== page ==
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Lionel 681 Steam Turbine under the Christmas Tree

The sixth guideline from symmentropy states that we embellish our stories in many ways to make them have meaning for different audiences with different experiences.

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Quotes On Storytelling:

“A man who tells secrets or stories must think of who is hearing or reading, for a story has as many versions as it has readers. Everyone takes what he wants or can from it and thus changes it to his measure. Some pick out parts and reject the rest, some strain the story through their mesh of prejudice, some paint it with their own delight. A story must have some points of contact with the reader to make him feel at home in it. Only then can he accept wonders.”
John Steinbeck

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From the editors:

Memorial Day,

or Decoration Day, began during the Civil War as a day to decorate with flowers, the graves of the Civil War dead. After World War I the celebration expanded to include the graves of the fallen from World War I as well. In 1971, Memorial Day was declared a national holiday commemorating fallen soldiers from all conflict areas and in 2000 “The National Moment of Remembrance Act,” P.L. 106-579 was signed into law dedicating 3pm on Memorial Day as a national moment of remembrance.

Our writers at Pomperaug Woods told us that they knew the day as Decoration Day and they would decorate the graves of loved ones who had died even those who had not been soldiers. You can read their stories below.

Latest additions to Story Chip

End of War

While researching material to write about the honey bee, I saw that Albert Einstein had an interest in bees and wrote about them. This certainly was a sideline for this great German physicist who won a Nobel Prize in 1921. He should be remembered as a great war hero. Einstein had a friend by the name of Niels Bohr who was a Danish physicist and who also won a Nobel Prize in 1922. The two obviously maintained a friendship for many years to come. Migrating to the U.S. in...

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Memorial Day Memories

We always called it “Decoration Day”. School was dismissed for the year and we looked forward to a summer of freedom. Decorating the graves at “Violet Hill” our local cemetery was always special. Most of our relations were buried in Kansas but we had graves of friends of our parents to decorate. We always used flowers from my mother’s garden - mostly peonies and spring flowers. We always went to the local parade first. It was small but meaningful. Sometimes my father...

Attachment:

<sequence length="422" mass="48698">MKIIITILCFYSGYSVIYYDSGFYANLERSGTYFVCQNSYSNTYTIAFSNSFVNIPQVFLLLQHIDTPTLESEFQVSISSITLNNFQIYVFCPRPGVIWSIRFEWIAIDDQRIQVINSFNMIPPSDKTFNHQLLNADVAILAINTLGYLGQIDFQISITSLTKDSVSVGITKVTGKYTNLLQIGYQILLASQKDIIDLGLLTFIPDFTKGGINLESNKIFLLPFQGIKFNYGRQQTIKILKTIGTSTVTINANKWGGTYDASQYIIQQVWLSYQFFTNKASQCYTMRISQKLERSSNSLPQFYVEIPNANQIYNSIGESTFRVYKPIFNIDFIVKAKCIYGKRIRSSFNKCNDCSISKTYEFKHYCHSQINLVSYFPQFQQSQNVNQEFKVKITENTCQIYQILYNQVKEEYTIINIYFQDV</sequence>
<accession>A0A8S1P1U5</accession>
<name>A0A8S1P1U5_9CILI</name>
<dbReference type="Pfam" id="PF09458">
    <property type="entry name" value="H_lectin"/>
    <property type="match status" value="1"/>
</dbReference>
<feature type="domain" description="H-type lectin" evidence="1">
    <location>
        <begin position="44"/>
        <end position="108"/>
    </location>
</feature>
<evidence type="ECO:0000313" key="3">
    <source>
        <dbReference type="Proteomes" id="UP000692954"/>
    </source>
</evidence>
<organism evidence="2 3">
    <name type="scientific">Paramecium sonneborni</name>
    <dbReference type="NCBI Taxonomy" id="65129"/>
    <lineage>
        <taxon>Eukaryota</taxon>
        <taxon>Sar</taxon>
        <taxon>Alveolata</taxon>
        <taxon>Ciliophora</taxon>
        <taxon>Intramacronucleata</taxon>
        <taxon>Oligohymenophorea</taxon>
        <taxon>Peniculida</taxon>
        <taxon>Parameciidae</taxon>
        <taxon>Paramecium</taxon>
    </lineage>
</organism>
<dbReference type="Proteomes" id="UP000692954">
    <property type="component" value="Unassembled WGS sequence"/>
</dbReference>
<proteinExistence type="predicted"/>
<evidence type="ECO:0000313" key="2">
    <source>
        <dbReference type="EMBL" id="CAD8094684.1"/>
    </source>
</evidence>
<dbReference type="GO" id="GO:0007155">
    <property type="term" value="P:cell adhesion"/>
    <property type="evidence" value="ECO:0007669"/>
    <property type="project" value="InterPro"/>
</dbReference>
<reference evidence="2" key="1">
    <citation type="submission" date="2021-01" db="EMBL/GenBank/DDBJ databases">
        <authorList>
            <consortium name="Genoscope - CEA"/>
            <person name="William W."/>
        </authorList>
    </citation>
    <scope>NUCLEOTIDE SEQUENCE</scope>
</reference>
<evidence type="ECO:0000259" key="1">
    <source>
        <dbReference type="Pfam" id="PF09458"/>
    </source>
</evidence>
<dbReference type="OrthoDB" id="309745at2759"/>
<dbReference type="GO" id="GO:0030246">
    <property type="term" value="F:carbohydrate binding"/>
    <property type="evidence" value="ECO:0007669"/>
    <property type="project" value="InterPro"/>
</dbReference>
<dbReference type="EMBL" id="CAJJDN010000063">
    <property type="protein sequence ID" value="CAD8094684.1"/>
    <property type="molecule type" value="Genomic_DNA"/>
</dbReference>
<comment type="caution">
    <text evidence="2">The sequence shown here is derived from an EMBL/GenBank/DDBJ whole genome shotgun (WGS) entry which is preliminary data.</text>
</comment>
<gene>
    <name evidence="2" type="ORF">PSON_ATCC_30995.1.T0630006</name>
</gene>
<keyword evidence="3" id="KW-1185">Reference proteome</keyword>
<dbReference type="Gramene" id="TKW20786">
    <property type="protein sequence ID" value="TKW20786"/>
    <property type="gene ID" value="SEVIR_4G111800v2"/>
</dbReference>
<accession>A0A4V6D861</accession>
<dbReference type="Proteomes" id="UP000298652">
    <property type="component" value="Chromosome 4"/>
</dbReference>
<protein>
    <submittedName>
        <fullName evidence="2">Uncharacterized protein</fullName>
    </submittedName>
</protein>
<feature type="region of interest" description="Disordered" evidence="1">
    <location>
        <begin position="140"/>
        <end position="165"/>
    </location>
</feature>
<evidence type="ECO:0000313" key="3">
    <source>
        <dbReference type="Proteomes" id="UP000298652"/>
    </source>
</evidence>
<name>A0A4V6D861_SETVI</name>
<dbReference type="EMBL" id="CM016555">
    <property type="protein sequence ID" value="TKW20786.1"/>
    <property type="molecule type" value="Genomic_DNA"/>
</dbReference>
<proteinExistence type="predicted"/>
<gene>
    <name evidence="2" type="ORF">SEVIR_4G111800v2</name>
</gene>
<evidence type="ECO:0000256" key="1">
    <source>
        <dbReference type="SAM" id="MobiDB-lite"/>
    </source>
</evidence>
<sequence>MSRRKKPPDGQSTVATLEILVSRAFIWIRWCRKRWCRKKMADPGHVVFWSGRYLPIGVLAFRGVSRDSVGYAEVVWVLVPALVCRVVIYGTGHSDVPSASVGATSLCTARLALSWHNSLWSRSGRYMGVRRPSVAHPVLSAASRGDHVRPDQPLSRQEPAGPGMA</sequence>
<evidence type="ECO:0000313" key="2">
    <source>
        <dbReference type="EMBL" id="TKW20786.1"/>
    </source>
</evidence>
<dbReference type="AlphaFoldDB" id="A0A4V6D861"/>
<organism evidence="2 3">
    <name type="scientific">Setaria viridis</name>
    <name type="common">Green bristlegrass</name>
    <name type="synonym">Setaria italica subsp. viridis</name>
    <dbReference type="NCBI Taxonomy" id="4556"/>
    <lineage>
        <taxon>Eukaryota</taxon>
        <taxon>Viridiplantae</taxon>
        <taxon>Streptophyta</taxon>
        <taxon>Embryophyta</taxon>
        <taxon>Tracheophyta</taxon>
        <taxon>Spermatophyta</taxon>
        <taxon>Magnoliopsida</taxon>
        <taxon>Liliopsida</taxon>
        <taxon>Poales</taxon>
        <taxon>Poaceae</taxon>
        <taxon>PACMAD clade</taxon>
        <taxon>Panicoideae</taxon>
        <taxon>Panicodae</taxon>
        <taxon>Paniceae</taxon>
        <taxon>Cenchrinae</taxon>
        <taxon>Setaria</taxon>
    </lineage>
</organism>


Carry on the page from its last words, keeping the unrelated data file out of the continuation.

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Extension to Horrors Of War

As Frank and I were bringing food to these sad people, our use of the main highway became a problem. The problem was the crowds of people. This highway was the broad road going East to West through the middle of the Ruhr Valley. On both roadsides German solders were surrendering with hands over heads. As they were trained, not one word was uttered. I later learned that they were intent to be prisoners of the Allies and the not the Russians, who were advancing from the...

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Winter Activities

I grew up in the City, so don’t remember doing much of the fun stuff of winter like sliding and outdoor skating but once I was married, we lived in the country and took up skiing. I really never got very far off the novice slopes, but had fun watching my husband and 3 sons zipping by while tending to our small daughter and we all enjoyed the “apres-ski” routine. It was a good family sport which I loved but then I always liked winter. It makes me feel more alive and...

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Clothing In The 1940s

When I was in high school in Perry Iowa, we were never allowed to wear pants!!! I did walk a mile to school so in the winter my mother brought me a snow suit (wool) to wear. I was very warm. However I always had to take my skirt to wear after I got to school. Horrors!!! I forgot my skirt one day and had to wear my wool pants all day. How embarrassing!!! Girls just didn’t wear pants then!!! However saddle shoes were “in” - but they had to be dirty! I wore my cardigan...

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A Warm Memory of Cold Winter Nights

ca - mid-1930s Although Marilyn, Buddy and Jeannie were only summertime “country kids”, there were occasions during the colder months when we would visit our grandparents in Purdys — Thanksgiving and Christmas most notable, but other weekend visits as well. Either snowfalls were a lot deeper back then, or perhaps it was just that I was a whole lot shorter, but I remember snows well above my waist. I also remember sitting in an unheated car under a shedding leopard lap...

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